Discuss two examples of Atticus's rejection of the social codes in "To Kill a Mockingbird".

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dgrandits | High School Teacher | (Level 1) Adjunct Educator

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Atticus challenges social injustice and prejudice by defending Tom just as he would any other person.  Can you imagine the pain and suffering he must have endured as a white man defending a black man?  Can you imagine how difficult he must have known the trial was going to be because despite giving a sound case, Tom was already guilty because of the color of his skin?  I think Atticus is a brave man and one who definitely stood out in his day.

Atticus also had the courage to teach his daughter about prejudice.  He could have gone about his work and defended Tom without taking the opportunity to teach his daughter about the evils of the world.  By doing so, he made a statement about how future generations should react to such injustice.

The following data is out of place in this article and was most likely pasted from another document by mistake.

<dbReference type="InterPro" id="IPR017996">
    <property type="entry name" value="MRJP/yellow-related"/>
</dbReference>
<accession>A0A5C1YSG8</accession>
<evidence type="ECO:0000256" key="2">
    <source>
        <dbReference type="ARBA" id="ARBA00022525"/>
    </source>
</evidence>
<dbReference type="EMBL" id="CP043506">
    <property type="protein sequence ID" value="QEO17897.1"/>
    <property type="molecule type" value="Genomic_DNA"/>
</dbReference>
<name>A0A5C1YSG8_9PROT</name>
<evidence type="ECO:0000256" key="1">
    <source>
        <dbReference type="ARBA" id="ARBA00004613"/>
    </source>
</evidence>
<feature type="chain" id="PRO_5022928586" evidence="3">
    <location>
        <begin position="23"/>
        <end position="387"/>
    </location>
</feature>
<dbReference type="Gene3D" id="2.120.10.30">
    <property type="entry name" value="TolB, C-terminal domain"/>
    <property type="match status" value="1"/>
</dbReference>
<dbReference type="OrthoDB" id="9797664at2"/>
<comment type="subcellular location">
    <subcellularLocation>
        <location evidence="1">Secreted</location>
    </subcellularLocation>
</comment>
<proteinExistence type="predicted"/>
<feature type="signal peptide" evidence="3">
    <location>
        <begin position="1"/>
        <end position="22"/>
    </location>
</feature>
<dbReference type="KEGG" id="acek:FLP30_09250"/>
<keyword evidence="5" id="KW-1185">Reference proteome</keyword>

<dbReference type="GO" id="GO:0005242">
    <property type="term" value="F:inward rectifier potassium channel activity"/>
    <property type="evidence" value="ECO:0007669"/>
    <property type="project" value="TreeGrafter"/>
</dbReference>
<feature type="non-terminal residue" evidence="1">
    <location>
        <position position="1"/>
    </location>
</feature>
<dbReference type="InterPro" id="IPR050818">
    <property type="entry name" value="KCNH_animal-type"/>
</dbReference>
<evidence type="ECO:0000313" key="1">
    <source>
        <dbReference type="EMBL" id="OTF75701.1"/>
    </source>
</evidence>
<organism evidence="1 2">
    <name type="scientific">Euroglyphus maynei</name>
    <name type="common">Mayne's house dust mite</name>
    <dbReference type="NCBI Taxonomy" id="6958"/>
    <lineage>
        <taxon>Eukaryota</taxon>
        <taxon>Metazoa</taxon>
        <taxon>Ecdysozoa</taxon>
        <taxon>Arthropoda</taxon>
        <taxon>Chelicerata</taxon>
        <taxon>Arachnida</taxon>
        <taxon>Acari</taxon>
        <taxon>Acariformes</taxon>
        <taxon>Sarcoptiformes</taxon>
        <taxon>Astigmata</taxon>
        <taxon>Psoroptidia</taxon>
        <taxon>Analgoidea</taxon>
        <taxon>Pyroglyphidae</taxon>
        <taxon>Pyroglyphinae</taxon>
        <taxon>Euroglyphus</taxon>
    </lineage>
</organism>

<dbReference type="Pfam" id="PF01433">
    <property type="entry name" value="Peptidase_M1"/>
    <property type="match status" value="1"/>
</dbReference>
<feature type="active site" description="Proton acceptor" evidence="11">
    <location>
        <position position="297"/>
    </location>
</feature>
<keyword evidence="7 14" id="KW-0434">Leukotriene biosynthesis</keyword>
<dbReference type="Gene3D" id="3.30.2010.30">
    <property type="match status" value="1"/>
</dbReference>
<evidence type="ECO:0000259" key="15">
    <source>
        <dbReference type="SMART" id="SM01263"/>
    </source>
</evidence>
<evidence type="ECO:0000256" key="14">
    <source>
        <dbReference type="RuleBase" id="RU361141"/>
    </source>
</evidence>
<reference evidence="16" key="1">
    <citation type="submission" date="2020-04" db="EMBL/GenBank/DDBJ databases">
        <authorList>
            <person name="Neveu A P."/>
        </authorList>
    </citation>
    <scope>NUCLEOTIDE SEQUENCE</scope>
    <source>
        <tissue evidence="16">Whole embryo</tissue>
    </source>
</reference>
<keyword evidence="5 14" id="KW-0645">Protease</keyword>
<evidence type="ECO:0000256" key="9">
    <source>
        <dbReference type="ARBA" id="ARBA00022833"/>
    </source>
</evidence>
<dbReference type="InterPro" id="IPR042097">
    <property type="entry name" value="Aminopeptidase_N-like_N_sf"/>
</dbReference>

He stood up for what was right not only the day of the trial but also ensured that future generations might consider their prejudices by teaching his daughter about his beliefs.  Atticus was a brave man.  I couldn't help but think how much he must have been ridiculed for standing up for Tom.  I can't help but think how much his career must have suffered because he had the guts to stand up.

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ms-mcgregor | High School Teacher | (Level 1) Educator Emeritus

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Atticus rejects the social codes of the day by really trying to give Tom Robinson a vigorous defense. He realized that he would probably lose in court because the social codes of the day dictated that a black man accused of raping a white woman would invariably be found guilty. But he laid the foundations for proving Robinson's innocence on appeal. Unfortunately, Tom did not trust the courts enough and dies in an escape attempt before Atticus can file the appeal. The second instance of Atticus rejecting the social codes is when Jem brings Walter Cunningham home for lunch. Atticus treats Walter, who is poor and at the bottom of the social ladder, with just as much respect as he would any guest in his home. When Walter insists on pouring syrup over his meal, Atticus simply treats this as normal, much to Scout's surprise.

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